Researchers connected neurons in rat brains to implanted electrodes, which controlled a mechanical waterspout.
Los Angeles: Deep sleep can help the brain reinforce newly learnt motor skills that involve handling objects, Indian-origin scientists have found.
Researchers at University of California San Francisco in the US found that during non-rapid eye movement sleep, slow brain waves bolster neural touch points that are directly related to a task, which was newly learned while awake thereby weakening neural links that are not.
“This phenomenon may be related to the notion of ‘extracting the gist’ of how to perform a novel task. Sleep appears to reduce neural activity that is not related to a task we are in the process of learning,” Karunesh Ganguly said, an associate professor at the university.
Researchers used a system known as a brain-machine interface (BMI) to better understand how the brain picks up new skills during sleep.
They implanted electrodes in the motor region of rats’ brains to send electrical signals to a computer, which drove movement of a detached mechanical device.
Since neural circuits are dynamic, the rats’ brains rewired themselves so as to control this device just as swiftly as they would have if the rats were practicing new ways to control their own limbs.
“A particular neuron may normally be devoted to controlling a limb, but we can create a new relationship of that neuron with an external disembodied device,” said Tanuj Gulati, a postdoctoral scholar at UC San Francisco.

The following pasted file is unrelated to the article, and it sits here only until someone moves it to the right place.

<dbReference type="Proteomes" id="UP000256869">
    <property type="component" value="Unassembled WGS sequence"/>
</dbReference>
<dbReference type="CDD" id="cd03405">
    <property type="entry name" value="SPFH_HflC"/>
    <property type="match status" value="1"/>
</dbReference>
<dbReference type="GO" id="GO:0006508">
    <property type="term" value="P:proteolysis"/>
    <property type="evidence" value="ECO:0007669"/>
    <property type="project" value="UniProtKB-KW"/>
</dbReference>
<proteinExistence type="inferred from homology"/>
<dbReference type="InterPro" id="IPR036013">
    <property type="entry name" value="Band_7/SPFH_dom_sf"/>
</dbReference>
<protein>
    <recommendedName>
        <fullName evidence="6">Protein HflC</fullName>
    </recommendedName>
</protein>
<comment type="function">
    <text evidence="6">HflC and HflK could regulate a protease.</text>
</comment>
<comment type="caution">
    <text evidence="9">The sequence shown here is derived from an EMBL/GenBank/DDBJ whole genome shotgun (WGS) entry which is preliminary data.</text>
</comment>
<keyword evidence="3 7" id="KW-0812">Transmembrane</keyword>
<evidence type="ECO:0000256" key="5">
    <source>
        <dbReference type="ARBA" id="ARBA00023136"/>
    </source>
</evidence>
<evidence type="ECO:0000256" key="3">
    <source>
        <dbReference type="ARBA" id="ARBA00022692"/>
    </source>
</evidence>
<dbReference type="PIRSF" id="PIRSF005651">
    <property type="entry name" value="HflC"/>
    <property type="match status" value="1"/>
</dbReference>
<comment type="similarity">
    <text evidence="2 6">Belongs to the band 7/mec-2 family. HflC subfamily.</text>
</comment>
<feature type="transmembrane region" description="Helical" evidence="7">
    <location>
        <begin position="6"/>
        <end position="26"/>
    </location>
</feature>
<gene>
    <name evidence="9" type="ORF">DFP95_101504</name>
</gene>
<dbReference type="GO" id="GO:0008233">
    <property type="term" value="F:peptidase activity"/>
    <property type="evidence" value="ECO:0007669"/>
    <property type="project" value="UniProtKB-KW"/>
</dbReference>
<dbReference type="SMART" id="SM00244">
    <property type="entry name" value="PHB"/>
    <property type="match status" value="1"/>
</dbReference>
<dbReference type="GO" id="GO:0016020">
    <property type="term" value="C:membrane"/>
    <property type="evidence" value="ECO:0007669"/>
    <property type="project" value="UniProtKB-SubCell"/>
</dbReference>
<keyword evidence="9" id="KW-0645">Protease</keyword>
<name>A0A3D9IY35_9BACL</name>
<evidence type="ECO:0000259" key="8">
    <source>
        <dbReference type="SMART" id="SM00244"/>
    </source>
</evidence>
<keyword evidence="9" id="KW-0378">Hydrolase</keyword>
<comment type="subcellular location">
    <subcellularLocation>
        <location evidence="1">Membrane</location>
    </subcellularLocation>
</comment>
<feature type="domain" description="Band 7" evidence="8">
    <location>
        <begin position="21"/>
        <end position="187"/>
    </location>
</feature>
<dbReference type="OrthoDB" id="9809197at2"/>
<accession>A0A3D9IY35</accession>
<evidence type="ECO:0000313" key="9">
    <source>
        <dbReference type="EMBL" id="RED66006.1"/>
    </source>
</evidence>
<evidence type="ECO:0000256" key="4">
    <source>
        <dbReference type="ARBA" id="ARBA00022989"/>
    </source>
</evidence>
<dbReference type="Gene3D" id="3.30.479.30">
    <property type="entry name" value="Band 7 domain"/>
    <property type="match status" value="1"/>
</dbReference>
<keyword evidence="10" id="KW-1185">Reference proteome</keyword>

“A particular neuron may normally be devoted to controlling a limb, but we can create a new relationship of that neuron along with an external disembodied device,” said Gulati, lead author of the study published in the journal Nature Neuroscience.
Researchers connected neurons in rat brains to implanted electrodes, which controlled a mechanical waterspout. The source of water was behind a tiny door facing away from the mice.
Since the spout faced away, the rats had to learn to use a computer-driven mechanism so as to move it toward them. As the rats explored several strategies to control the spout, some of which also included overt movements, they sometimes activated neurons adjacent to the electrodes.
When the proper neurons were activated, the computer moved the waterspout, researchers said. “Eventually the rats learn to delink actual movements from the spout – they know they don’t really need to flinch their arm or do anything to make it move,” Gulati said.
“All they have to do is voluntarily control the pipe and it will come to them,” he added. Researchers noted that once rats got the hang of the task, while awake, certain neural patterns kept ‘replaying; during sleep too. “This shows that you cannot ignore sleep, whether you are trying to do it in patients trying to regain movement control after a neural injury, or healthy individuals trying to learn a new skill,” Gulati said.
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